“The first days were full of tears and despair; my soul was hurting. This house was not just walls, a roof, and furniture. It was full of our memories and the path we had traveled as a family. It was our dream that we had worked very hard for and cherished for a long time. My husband and I had always dreamed of one day owning our own home, so we built it together and put so much of our souls and work into it. At just three years old, the house was still brand new. It is so unusual to say “was.” But when we came to the ruins of our home, there was still some joyful news awaiting us.”

Step

Step 2. We will be reborn stronger!

“Because as he got scared of shelling and ran away, and we couldn’t find him, we weren’t able to take our cat, Ryzhyk, with us when we left. I was very worried about him, but as it turned out, he had hidden in a neighbor’s house. Unfortunately, that house also burned down, but the basement remained, saving the cat’s life. So when Ryzhyk heard our voices in the yard and ran to my husband and me, I cried at the ruins of our home for the first time, not out of despair, but out of joy! Life is the most precious thing!”

“And then we took clearing away the rubble, clearing the yard, and planting a new vegetable garden. You cannot lose your spirit when you are busy with work – especially when you have help from caring people. We thank the Goodacity space for many necessary items we couldn’t have gone without in making ourselves comfortable for life and work in the household where basically nothing was left. People are now rebuilding little by little, some at their own expense, some with the help of volunteers or the state. I feel that if we work together like this, uniting the whole country, we will quickly rebuild everything!”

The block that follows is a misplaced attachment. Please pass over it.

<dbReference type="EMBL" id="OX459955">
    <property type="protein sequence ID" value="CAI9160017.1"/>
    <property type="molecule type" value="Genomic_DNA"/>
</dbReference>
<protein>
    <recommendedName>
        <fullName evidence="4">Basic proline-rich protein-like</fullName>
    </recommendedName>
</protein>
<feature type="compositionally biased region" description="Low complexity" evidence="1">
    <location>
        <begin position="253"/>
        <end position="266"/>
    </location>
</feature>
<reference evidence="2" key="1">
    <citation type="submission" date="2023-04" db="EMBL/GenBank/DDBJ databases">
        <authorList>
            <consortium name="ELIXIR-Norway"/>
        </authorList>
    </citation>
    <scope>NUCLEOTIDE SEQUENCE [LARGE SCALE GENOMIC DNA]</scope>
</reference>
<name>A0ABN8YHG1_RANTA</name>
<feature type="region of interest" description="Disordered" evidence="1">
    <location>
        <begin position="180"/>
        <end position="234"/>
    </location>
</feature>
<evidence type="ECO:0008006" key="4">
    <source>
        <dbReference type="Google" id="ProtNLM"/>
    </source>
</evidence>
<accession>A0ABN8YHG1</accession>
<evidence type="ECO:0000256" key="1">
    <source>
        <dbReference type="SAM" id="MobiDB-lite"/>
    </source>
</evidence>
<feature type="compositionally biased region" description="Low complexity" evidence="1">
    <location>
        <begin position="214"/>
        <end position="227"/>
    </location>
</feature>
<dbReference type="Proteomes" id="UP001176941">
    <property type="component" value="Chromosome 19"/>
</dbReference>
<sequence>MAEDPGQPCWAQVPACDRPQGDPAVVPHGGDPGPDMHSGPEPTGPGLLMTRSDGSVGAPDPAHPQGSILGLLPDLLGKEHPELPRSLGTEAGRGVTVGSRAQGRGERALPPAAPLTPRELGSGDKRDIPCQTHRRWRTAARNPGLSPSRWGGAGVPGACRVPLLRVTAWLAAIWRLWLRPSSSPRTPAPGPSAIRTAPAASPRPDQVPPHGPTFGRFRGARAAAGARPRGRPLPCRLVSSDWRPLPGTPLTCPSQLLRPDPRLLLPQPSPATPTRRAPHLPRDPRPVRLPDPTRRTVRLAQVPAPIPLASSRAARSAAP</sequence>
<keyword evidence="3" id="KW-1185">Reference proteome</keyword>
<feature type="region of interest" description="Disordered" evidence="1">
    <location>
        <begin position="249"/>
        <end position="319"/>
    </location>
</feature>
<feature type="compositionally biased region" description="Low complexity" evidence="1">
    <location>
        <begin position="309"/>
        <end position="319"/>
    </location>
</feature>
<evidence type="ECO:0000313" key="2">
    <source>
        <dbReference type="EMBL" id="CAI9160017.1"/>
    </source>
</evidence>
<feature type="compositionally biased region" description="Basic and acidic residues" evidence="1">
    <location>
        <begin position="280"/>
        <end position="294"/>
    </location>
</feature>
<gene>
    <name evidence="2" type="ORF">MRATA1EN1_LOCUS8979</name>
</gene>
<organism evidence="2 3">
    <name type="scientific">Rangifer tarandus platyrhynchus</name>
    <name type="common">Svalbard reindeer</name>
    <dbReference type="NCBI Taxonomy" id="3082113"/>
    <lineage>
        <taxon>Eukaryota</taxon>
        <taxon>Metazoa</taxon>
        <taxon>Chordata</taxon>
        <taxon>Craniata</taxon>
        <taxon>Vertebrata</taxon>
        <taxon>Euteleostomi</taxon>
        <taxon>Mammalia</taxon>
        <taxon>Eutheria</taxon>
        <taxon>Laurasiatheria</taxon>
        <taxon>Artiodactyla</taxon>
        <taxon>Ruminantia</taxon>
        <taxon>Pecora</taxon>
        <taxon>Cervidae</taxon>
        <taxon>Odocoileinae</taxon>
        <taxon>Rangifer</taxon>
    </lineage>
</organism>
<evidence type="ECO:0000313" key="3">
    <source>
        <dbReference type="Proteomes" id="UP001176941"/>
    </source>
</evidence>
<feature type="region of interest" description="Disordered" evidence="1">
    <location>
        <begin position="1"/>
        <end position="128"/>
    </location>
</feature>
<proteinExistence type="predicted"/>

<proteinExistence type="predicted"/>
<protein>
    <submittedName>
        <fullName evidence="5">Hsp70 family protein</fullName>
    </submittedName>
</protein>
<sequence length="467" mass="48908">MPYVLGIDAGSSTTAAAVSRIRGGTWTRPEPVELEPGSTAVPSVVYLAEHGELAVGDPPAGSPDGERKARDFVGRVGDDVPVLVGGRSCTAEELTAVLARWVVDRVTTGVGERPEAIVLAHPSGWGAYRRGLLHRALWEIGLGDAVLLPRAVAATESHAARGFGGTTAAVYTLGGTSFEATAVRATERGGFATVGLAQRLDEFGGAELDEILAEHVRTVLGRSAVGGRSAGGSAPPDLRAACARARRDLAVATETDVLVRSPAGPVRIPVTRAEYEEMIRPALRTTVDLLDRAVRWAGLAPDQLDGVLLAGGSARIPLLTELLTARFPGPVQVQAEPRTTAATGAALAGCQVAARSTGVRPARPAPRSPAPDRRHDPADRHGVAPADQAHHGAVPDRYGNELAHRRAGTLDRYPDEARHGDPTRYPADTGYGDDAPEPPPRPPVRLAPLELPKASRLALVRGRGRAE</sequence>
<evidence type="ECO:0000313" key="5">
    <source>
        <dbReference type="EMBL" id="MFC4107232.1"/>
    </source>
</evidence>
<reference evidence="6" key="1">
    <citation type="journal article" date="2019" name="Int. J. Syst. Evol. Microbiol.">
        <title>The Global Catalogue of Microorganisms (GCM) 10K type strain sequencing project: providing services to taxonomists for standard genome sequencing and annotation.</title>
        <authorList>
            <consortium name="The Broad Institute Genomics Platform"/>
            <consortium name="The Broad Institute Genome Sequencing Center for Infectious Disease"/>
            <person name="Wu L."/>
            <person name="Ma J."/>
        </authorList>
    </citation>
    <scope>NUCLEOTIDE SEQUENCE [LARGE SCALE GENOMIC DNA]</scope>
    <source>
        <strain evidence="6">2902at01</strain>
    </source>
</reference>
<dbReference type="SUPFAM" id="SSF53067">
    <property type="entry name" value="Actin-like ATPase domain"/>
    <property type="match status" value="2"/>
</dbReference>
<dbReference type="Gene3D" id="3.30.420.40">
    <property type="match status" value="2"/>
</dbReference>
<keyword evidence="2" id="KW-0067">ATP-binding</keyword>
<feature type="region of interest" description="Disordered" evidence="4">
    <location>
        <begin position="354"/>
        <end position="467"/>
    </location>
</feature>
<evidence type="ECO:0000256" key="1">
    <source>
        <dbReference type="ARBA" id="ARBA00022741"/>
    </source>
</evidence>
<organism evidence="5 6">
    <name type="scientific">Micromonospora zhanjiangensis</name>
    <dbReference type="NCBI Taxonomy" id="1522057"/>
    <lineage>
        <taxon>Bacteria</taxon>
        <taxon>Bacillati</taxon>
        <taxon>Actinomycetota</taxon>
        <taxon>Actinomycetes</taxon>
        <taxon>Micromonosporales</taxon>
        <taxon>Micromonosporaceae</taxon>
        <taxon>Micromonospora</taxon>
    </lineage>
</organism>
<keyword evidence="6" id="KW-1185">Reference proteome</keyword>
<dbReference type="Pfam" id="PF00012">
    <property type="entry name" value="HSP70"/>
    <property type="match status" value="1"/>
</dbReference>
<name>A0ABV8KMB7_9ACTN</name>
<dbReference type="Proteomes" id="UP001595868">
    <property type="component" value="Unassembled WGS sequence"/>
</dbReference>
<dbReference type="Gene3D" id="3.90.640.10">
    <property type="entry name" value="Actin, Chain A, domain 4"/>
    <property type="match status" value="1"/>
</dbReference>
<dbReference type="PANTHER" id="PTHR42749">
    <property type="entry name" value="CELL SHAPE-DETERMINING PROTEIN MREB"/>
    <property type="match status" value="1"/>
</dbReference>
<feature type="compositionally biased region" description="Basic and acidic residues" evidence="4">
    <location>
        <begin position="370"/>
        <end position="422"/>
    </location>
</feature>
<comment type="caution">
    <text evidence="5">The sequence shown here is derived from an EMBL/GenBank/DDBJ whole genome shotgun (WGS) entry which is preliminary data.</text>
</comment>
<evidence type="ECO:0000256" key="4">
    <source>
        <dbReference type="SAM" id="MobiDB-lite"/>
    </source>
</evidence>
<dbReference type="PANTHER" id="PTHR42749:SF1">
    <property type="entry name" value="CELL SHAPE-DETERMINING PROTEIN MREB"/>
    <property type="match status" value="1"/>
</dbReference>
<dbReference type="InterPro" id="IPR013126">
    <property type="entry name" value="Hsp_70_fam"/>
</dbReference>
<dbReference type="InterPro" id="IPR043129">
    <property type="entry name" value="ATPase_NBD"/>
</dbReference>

“The old-timers of the village, who still remembered the Second World War, said that Novoselivka had been basically destroyed then, too, as the “gateway” to Chernihiv. This spring, the Russian occupiers reached only the beginning of the village and could not go any further. The fiercest line of defense was here, and our soldiers saved not only Chernihiv but Kyiv, too, with their incredible heroism! We all took this hit together. Together, we will rebuild every house and street and plant new trees and flower beds in places mutilated by Russian shells. The occupiers ruined our homes and properties, but they will not destroy us. They will not destroy our will, our hands, our knowledge, our souls, and our ability to connect and help each other.”

Finish

Finish

Time to sum it up

There is nothing more precious than the people around us! Only together will we have enough strength and inspiration to rebuild our country and homes and restore and organize everything that was destroyed. We will rebuild and be reborn even stronger, keeping this spirit of unity and kindness!

Doing good is very simple!

You can afford yourself the luxury of goodness!

Doing good is very simple!